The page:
How an Editor played a vital role in bringing a 27-year-old murder to court

Twenty seven years after the body of six-year-old Rikki Neave was found near his home in Peterborough the case can finally be closed, after 41-year-old James Watson was found guilty of his murder at the Old Bailey.

For Cambridgeshire Times Editor JOHN ELWORTHY, it was the end of a case which had become intensely personal, and one which he helped to get re-opened.

Here, he explains how he become so deeply involved in the search for the truth…

It began with an email.

A ‘Gary Rogers’ had seen a story I’d written about an unsolved murder (Una Crown of Wisbech) and told me ‘I’ve got something you ought to investigate’”

After arranging to meet in a pub in Ely, he told me about Ruth Neave. How he had met and married her.

And of her jail sentence for child cruelty and acquittal of murdering her son Rikki.

By the end, he had convinced me there was sufficient to merit further investigation as Ruth had been thwarted in her campaign to get the case re-opened.

John Elworthy with Ruth Neave back in 2016 as they set about reopening the murder case into her son Rikki Neave
John Elworthy (left) and Ruth Neave back in 2016

Ruth, explained Gary, distrusted journalists but surprisingly on the steps of the pub he asked if I would like to meet her. I assumed sometime in the future.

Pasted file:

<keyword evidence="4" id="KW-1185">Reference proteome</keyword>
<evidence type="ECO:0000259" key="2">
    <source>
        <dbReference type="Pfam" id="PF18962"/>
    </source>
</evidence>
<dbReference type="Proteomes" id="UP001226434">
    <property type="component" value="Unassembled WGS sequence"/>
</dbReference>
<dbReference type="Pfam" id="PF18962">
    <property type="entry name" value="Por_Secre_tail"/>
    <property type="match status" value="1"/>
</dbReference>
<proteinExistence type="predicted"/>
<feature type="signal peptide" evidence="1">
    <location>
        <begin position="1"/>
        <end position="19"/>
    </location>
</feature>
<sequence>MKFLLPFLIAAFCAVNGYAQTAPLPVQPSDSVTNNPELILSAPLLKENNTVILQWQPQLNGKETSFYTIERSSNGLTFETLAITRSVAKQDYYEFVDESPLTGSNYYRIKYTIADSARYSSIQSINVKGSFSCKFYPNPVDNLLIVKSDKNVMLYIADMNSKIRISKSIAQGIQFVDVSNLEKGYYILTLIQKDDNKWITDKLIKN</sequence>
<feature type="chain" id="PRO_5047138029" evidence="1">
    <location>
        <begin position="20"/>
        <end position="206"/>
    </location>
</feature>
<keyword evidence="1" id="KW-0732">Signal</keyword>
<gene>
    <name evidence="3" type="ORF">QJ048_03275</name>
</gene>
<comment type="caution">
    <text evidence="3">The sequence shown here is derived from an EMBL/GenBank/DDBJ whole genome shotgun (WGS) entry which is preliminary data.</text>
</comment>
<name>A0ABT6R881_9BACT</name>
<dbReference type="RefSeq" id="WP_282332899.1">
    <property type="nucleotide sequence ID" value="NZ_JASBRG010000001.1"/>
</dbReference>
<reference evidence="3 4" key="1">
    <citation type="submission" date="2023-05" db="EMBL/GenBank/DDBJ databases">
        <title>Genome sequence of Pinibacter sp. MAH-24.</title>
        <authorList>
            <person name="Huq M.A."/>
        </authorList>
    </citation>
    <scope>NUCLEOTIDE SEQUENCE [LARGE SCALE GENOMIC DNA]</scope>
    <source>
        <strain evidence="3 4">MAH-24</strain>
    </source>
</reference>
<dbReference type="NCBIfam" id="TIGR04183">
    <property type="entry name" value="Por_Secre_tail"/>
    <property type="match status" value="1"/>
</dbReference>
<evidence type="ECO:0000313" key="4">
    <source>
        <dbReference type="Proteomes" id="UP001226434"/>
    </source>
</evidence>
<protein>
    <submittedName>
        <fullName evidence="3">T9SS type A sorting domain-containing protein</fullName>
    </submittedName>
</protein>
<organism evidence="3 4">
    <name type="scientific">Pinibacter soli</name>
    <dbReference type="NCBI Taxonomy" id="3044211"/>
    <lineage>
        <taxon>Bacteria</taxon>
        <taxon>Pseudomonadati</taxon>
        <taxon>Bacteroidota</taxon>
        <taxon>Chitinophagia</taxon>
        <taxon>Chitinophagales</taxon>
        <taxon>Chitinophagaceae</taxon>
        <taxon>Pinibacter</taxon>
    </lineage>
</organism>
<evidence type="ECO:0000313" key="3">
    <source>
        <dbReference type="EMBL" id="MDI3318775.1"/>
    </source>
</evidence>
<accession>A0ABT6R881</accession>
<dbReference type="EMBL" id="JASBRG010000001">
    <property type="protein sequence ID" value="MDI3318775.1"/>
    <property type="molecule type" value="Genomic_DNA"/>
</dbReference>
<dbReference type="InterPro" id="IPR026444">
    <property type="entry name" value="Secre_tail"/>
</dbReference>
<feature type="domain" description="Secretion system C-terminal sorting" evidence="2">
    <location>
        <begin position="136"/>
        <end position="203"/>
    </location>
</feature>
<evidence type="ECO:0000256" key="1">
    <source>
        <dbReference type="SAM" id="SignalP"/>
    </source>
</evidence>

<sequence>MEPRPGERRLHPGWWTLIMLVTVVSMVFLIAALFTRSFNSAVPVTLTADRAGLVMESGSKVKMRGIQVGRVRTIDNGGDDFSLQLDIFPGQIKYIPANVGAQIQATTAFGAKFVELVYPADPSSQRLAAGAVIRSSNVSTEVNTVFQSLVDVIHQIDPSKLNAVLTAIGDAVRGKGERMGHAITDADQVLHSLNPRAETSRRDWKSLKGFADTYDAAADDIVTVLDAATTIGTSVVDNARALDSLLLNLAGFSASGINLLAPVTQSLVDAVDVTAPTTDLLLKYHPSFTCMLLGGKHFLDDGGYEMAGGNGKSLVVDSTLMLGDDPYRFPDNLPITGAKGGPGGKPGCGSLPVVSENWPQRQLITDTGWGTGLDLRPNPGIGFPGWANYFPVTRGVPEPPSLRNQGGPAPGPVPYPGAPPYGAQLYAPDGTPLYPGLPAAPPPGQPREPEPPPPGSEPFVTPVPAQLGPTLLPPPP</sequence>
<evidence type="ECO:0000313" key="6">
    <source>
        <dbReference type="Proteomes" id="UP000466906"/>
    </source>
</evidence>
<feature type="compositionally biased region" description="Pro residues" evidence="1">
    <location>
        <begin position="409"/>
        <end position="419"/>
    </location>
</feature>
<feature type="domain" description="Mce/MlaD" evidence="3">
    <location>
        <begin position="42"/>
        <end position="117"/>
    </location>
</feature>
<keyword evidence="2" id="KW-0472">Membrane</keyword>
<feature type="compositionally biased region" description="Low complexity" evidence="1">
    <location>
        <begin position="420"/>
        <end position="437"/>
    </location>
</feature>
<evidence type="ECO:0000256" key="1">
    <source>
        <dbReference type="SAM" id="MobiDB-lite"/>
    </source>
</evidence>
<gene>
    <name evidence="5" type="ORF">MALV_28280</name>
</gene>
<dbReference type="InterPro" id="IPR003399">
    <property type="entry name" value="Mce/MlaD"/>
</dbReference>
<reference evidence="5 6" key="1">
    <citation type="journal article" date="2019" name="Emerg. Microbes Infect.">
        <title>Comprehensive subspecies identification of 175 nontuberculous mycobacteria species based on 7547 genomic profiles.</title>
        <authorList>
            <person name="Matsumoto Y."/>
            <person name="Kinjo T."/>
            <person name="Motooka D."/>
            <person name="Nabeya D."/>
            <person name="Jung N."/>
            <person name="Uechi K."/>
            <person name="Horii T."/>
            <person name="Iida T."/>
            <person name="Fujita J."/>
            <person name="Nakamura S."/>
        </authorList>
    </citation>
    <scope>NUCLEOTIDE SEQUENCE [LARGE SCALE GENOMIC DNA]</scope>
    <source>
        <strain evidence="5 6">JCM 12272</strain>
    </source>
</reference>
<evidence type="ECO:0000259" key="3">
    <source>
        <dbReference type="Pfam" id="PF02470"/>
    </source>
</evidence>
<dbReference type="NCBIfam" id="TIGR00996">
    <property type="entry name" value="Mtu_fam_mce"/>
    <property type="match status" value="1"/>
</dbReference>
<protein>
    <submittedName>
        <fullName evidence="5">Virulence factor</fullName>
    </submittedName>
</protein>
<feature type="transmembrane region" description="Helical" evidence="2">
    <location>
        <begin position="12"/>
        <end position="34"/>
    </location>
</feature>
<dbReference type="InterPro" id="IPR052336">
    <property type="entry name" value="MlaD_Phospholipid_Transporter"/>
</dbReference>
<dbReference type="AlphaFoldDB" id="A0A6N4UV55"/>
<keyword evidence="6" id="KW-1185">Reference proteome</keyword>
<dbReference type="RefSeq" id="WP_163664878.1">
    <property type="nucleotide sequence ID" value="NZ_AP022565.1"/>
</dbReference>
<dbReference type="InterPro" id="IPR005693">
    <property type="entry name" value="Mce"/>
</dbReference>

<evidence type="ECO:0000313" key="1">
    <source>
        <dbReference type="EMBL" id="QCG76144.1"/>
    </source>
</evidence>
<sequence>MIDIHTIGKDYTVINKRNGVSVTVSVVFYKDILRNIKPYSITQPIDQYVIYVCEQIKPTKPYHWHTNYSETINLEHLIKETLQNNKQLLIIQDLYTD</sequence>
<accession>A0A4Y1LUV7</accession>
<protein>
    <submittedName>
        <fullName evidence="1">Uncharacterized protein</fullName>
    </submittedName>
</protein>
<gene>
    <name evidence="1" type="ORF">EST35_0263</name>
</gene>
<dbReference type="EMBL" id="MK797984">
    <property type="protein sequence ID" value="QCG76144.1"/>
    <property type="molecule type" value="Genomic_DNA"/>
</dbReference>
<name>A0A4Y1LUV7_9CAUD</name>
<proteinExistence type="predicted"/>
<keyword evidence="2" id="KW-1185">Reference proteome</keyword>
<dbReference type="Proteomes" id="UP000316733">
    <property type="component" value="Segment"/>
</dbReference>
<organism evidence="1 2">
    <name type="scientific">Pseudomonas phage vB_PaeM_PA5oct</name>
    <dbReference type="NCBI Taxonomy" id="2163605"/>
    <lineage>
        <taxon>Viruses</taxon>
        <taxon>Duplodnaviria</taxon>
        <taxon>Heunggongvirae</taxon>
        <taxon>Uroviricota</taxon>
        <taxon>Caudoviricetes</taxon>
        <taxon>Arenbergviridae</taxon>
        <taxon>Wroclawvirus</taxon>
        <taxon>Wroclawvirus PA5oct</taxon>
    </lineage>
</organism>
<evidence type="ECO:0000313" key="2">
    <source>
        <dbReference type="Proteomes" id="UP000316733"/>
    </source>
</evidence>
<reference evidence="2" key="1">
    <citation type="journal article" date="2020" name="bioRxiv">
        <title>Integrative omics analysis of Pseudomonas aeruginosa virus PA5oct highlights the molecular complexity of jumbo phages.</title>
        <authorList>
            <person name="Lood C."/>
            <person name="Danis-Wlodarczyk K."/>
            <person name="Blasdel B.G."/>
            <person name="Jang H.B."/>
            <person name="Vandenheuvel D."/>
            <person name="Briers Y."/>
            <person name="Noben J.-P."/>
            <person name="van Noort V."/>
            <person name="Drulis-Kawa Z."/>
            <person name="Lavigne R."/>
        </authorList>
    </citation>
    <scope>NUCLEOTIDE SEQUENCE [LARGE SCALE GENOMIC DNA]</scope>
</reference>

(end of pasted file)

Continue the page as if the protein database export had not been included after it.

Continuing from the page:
Moments later we were outside his car, the window down, and I met Ruth Neave.

Over the following days of January, 2014, we met frequently, mostly for dinner at a pub in Soham (which reminds me I never claimed the costs back).

Later that month the EDP ran the first version of my findings — across five pages.

And so began a long, arduous, challenging campaign to persuade Cambridgeshire Police of “compelling new evidence”, to re-open the case.

Gary worked night and day going over every document/statement/piece of evidence he could find (and how he got hold of them will remain untold).

I interviewed them, often, and compiled fresh stories, offering fresh thoughts, fresh perspective with a growing sense a provincial newspaper editor might just ‘have something’.

We held press conferences to keep the case in the public eye, re-enacted Rikki’s ‘last day’ in a woefully inadequate YouTube video (but which has been seen 40,000 times) and, finally, the major crimes unit was convinced.

They re-opened the files. Officially. BBC Crimewatch followed.

It has cost me, personally, much. My health suffered. I was stressed and worn out.

But I grew fond of Ruth and Gary. And never wanted to quit — even when a family member threw hot coffee over me for ‘siding with that scum’.

Now, verdict, in, I am simply relieved. That’s it. Since the jury went out, I spent nearly every day with Ruth awaiting the verdict.

John Elworthy and Ruth Neave after the guilty verdict at The Old Bailey

She is tired and exhausted but delighted, finally, the truth can be told.

She didn’t murder her son.

  • In 2022, Behind Local News aims to celebrate local journalism in all its forms through our 365 Acts of Local Journalism Project. Lets us know what you think should be included. You can email us here or contact us via Twitter on BehindLocalNews or on Facebook here.

>> See the series so far, here



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